2. This issue of the problem with the authority of the Bible then becomes murkier when it comes to the development of what Christians are suppose to believe. I urged him to read a good indepth history of the first four centuries of the Christian church: "What you will discover is that those early Christians debated and fought over every issue that Christians today believe had always been settled. The early Christians fought over who is Jesus, his nature, his resurrection, what his death meant." Dave responeded by saying that those differences were due to those heretical groups which were not "orthodox" in their doctrine. I responded by saying that what became "orthodox" doctrine was due in large part to which group got the ear of the king, who then enforced a standardization of Christian belief and practice. Those groups who did not conform had their churches burned and priests executed. And again, a good close reading of early church history will show that politics - and not God - played a huge part in how we come to view what is right doctrine and what is considered heretical.

3. The ethical contradiction of a supposedly all loving God setting up a plan of salvation in which 99.99999999% of humanity will not make the grade and will spend all eternity being tortured w/ hell-fire, makes no sense at all: "Couldn't this loving heavenly father come up with a better salvation scheme that insures people get 'saved' instead of one in which people are largely assured to be damned?" I told Dave that I considered myself a compassionate person, and that as a fundamentalist believer I was told that God's love is so much greater than any love I could ever muster towards another; but then I pointed out to him that I would never want even my worst enemy to spend all eternity writhering in pain from an eternal burning fire. Does this mean that me, a mere human, has more love and compassion than almighty God?

2. The gospels don't agree. The picture presented of Jesus in the "synoptic gospels" of Matthew, Mark and Luke is different that the Jesus who is presented in The Gospel of John. In the Synoptics, just who Jesus is is ambiguous. Jesus does not answer directly what his relationship to "the Father" exactly is. However, in The Gospel of John, Jesus is reported to have told those who asked who he is that: "I am the way, the truth and the life; no man comes to the Father but by me." The Gospel of John is chocked full of great versus used by evangelicals, but it more than likely contains the least amount of authentic historical material than any of the gospels.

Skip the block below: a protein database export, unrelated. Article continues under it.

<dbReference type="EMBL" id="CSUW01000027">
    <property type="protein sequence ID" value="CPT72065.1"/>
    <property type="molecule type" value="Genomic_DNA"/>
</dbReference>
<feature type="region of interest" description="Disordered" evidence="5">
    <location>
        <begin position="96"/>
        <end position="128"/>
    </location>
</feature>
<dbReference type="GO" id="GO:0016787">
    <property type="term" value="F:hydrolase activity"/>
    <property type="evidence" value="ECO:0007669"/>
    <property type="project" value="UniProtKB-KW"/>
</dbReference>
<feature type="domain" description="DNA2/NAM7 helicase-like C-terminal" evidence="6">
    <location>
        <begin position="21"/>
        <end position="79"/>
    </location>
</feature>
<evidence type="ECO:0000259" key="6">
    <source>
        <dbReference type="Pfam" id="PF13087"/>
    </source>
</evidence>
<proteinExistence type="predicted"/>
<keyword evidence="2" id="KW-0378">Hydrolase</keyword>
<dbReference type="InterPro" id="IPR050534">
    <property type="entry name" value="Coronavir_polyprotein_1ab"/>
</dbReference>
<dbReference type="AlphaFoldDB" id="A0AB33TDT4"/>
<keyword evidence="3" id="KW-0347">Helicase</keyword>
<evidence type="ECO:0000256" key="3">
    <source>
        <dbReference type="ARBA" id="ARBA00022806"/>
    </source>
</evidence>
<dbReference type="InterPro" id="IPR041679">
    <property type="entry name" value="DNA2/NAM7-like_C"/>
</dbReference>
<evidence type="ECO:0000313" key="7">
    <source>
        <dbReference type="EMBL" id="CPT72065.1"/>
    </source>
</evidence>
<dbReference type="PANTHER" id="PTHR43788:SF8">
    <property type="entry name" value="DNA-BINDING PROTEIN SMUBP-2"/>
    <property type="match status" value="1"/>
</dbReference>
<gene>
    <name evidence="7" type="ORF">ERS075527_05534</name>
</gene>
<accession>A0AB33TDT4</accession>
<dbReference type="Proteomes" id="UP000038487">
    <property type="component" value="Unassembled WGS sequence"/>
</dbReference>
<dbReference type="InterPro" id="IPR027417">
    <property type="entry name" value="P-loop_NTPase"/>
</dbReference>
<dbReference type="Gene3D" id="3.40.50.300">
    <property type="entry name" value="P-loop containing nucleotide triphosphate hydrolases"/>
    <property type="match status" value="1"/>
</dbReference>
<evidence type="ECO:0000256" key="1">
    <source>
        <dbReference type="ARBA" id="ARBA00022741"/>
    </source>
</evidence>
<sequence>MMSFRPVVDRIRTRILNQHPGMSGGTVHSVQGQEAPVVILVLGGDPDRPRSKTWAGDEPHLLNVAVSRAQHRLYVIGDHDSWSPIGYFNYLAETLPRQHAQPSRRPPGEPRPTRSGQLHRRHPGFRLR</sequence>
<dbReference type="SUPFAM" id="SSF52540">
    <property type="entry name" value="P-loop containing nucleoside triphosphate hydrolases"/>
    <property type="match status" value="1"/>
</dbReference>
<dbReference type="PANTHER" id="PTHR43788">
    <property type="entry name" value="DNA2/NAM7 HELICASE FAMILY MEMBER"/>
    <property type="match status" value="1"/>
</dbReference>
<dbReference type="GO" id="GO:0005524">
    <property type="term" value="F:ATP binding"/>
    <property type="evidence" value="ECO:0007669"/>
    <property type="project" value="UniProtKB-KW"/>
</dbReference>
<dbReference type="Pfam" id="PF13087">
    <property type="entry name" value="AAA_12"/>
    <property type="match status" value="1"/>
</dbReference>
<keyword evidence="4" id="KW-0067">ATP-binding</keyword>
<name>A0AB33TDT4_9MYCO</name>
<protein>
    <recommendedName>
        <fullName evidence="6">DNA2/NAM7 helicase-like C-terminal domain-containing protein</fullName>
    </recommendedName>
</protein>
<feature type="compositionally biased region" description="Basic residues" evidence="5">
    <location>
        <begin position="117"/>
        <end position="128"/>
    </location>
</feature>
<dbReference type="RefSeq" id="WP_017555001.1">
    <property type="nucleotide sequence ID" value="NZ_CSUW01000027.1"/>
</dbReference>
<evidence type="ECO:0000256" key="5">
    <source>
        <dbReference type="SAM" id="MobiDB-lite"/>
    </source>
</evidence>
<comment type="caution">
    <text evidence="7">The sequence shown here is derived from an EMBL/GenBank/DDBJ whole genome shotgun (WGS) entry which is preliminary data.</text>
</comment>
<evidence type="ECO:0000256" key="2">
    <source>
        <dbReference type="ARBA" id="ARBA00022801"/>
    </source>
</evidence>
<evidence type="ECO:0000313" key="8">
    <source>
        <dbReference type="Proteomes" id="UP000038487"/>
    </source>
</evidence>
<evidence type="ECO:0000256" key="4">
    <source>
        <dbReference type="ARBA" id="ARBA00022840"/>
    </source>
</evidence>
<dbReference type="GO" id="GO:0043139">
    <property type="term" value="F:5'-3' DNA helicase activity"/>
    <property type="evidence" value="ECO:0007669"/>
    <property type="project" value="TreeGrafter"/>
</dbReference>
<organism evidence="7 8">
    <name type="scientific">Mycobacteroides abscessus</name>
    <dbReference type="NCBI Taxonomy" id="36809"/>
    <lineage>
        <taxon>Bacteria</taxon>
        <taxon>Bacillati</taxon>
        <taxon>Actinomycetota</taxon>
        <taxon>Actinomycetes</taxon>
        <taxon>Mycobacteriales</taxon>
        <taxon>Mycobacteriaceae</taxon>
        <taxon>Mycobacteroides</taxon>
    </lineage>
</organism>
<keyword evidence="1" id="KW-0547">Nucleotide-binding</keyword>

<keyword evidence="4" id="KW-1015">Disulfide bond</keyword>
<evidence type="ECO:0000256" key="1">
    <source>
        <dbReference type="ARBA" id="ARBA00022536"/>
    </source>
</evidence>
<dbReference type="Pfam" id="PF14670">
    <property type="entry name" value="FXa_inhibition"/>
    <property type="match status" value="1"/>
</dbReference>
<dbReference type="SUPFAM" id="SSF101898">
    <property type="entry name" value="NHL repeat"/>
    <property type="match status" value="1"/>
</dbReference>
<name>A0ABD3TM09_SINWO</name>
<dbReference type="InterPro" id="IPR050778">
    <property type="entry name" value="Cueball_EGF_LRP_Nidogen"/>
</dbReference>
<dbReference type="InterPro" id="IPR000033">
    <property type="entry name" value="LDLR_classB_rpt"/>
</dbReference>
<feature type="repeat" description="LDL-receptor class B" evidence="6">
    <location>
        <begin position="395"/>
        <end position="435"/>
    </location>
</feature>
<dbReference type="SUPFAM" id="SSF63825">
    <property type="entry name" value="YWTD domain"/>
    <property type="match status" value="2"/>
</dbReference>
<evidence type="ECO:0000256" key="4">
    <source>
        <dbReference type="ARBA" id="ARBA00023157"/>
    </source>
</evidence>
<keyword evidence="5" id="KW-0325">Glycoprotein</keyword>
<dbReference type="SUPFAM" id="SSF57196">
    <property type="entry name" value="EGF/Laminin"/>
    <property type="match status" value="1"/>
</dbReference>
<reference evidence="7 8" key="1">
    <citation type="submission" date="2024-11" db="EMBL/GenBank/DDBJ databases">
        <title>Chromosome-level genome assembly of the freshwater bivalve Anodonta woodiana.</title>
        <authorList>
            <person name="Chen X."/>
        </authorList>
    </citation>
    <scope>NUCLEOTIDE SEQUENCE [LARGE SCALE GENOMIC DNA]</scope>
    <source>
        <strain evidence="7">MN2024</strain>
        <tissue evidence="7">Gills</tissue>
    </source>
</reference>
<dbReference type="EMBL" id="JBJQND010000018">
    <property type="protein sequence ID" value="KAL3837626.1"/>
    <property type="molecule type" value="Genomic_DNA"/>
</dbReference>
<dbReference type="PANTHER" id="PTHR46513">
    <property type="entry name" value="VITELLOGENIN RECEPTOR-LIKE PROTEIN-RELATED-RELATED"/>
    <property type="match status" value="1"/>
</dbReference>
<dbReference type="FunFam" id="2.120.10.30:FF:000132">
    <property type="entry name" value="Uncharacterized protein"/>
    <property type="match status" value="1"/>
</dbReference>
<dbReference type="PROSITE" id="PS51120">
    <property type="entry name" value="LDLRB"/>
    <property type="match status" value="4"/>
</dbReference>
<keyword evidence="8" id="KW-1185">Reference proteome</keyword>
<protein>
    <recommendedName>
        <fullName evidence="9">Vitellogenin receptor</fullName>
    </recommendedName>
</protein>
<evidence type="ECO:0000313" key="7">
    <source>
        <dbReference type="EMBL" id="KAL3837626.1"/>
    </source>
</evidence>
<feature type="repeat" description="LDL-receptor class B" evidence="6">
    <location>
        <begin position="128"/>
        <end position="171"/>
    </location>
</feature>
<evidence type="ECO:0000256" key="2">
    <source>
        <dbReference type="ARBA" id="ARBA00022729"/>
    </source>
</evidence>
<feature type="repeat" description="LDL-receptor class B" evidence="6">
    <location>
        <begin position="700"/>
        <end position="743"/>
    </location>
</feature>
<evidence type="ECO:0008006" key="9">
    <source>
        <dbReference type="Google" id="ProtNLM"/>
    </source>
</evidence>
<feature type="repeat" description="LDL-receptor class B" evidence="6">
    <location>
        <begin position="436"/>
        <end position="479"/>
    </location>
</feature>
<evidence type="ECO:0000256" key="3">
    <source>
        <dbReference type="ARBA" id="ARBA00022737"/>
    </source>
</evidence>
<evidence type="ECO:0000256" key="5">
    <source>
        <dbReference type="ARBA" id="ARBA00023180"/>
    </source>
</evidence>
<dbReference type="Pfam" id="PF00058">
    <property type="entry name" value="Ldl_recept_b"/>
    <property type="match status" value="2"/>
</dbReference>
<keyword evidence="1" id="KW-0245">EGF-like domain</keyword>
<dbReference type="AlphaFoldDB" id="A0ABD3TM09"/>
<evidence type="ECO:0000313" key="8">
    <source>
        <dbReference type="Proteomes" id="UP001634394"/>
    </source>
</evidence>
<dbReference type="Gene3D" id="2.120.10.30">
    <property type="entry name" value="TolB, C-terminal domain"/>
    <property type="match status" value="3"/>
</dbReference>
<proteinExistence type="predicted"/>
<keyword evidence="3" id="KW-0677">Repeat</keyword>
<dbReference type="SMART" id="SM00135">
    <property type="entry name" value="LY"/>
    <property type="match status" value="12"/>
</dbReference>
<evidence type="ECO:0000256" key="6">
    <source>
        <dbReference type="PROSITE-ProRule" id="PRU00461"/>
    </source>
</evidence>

3. The images of God contradict each other. In the Hebrew Bible (Old Testament), we see that God is capricious in "His" decisions; gets easily pissed off at "His" creatures and has a black-and-white attitude towards fixing problems: kill them all and lets start over!
Whereas, Jesus presents images of the "God" as a more caring and loving parent. This shows that "God" has changed over time.

4. I closed out my own humanistic testimoney/critique by saying that the Bible reflects the primitive times in which it was written; and though it has some great words of wisdom, and in places some useful ethical insights, it is to diverse and contradictory to be considered the result of a supposedly perfect, all-knowing mind of one being (unless that being could be diagnosed as having a thought disorder).

I also encouraged Dave to go study at an actually accredited university and not attend "Brother Joe's Bible College" and to think that by attending such an institution that he has all he needs to know about the bible and the Christian faith. I also offered that he and I go have a cup of coffee and discuss these issues more.

One thing that struck me was that Dave listened to my comments. He offered his own reasons, but our conversation was civil. I intentionally tried to not display any hostility, sarcasm or personal dislike towards him for his beliefs. I like to think that he was open to what I was saying and that my comments were hitting home. I'm hoping he will contact me and we can talk further and have that cup of coffee.